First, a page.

Loretta Young Jackson

Community Leader

Verden, Oklahoma resident Allen Toles was an African American farmer who had become the owner of his land through the Homestead Act of 1862. He built Verden Separate School on his property in 1910 as a school for black children. When the school was consolidated with Lincoln Separate School in Chickasha, the school was no longer used except as a workshop and storage building.

About 90 years later, the abandoned schoolhouse was found by Loretta Young Jackson and under her guidance the school was moved to Chickasha where it stands on Ada Sipuel Ave. The school is visited by hundreds of students each year and serves as an education tool on race relations.

The school was restored and later placed on the National Register of Historic Places in 2005.

Loretta worked in the area of real estate and mortgage banking and became a leader on public issues in Chickasha and the state. Among her many accomplishments she is the founder of the Loretta Jackson African American Historical Society.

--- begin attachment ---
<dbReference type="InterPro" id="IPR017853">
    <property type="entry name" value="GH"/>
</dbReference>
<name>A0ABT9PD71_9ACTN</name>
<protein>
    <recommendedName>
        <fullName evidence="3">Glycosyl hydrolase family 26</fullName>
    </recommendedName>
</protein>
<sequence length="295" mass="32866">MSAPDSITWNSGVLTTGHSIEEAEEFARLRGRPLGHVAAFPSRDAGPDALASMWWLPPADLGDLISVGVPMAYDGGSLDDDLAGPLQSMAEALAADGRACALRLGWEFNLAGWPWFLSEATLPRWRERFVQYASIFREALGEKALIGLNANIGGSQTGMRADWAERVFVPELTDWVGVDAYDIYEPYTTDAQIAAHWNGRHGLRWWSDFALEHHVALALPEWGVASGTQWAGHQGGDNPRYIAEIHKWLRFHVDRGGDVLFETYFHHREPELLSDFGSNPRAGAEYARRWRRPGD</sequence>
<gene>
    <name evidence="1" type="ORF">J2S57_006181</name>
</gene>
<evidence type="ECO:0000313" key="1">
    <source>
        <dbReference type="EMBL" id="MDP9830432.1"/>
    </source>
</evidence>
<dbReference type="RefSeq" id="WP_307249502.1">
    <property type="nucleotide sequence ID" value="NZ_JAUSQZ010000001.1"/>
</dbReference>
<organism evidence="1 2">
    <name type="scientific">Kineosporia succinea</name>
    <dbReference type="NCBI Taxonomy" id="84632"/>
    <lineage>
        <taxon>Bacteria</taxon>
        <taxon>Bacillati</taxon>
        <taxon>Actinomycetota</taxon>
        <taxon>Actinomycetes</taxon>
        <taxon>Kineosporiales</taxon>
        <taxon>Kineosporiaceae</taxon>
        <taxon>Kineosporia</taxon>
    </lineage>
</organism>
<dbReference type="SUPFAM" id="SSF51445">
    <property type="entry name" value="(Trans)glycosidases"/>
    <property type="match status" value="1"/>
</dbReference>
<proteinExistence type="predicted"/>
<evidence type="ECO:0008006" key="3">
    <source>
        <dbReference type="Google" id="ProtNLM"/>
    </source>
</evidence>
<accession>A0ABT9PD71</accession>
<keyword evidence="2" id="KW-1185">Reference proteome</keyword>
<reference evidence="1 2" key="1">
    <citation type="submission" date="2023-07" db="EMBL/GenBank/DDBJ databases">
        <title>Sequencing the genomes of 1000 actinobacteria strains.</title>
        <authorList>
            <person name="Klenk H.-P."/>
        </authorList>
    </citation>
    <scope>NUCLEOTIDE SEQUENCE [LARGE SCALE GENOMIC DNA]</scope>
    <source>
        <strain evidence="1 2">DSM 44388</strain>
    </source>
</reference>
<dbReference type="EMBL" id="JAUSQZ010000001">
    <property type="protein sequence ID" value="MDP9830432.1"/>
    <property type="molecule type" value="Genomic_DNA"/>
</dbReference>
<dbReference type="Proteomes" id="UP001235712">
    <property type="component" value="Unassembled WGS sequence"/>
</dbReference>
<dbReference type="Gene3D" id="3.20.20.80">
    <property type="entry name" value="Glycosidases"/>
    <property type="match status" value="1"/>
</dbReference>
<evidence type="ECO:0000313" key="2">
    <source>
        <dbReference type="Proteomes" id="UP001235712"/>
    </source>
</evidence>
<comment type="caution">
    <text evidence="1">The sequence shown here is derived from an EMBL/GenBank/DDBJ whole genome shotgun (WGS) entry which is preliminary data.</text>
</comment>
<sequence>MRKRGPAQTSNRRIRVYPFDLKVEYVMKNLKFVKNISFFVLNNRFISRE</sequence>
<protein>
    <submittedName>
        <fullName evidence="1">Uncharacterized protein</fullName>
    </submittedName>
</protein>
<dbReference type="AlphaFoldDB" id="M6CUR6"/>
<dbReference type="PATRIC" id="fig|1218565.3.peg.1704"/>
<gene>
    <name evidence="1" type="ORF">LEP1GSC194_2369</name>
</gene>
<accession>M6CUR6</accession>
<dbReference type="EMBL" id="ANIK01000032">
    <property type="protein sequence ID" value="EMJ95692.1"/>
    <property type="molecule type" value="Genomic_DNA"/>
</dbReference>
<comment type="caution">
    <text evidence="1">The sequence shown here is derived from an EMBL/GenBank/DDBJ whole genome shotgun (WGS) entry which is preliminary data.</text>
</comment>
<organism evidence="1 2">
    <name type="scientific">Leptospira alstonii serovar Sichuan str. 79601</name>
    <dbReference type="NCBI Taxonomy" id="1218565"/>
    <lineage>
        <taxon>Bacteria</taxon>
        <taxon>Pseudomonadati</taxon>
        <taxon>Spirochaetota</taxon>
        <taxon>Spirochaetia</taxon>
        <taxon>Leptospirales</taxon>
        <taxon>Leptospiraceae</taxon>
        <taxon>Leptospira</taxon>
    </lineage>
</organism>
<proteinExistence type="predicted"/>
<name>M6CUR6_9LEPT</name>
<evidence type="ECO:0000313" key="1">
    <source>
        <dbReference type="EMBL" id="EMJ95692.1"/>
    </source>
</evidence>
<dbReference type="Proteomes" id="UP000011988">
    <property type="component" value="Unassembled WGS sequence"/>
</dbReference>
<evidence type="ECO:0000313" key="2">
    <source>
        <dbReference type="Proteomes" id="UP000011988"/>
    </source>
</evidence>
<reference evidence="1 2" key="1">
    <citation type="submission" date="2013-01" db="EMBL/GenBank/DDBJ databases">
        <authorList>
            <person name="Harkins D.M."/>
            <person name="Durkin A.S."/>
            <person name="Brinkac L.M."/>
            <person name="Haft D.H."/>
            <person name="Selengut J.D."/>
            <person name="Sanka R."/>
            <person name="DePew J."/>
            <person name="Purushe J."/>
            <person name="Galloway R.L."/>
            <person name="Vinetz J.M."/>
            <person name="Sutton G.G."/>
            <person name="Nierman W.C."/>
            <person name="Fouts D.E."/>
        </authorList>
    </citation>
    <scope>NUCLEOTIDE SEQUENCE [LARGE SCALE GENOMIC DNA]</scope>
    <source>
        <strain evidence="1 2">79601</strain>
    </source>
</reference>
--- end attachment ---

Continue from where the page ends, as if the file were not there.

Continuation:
Loretta holds many honors for her all her accomplishments but perhaps her greatest work lies in the discovery and restoration of that one room separate school, which she talks about in her oral history.

Interview with Loretta Young Jackson

Program Credits:
Loretta Young Jackson — Interviewee
John Erling — Interviewer
Mel Myers — Announcer

Honest Media
Mel Myers — Audio Editor

Müllerhaus Legacy Website Team
Douglas Miller — Art Director
Mark DeMoss — Webmaster
Laura Hyde — Upload Coordinator

Date Created: November 20, 2013

Date Published: July 20, 2016

Notes: Recorded by John Erling in Tulsa, Oklahoma. Digital Audio Sound Recording, Non-Music.

Tags:Ada Lois Sipuel Fisher, Clara Luper, George Nigh, Alan Toles, Didley Dickerson, Three Stooges, Hillary Clinton, Jimmy Carter, White House, President Obama, Separate School, Education, Verden, historic landmark, schoolhouse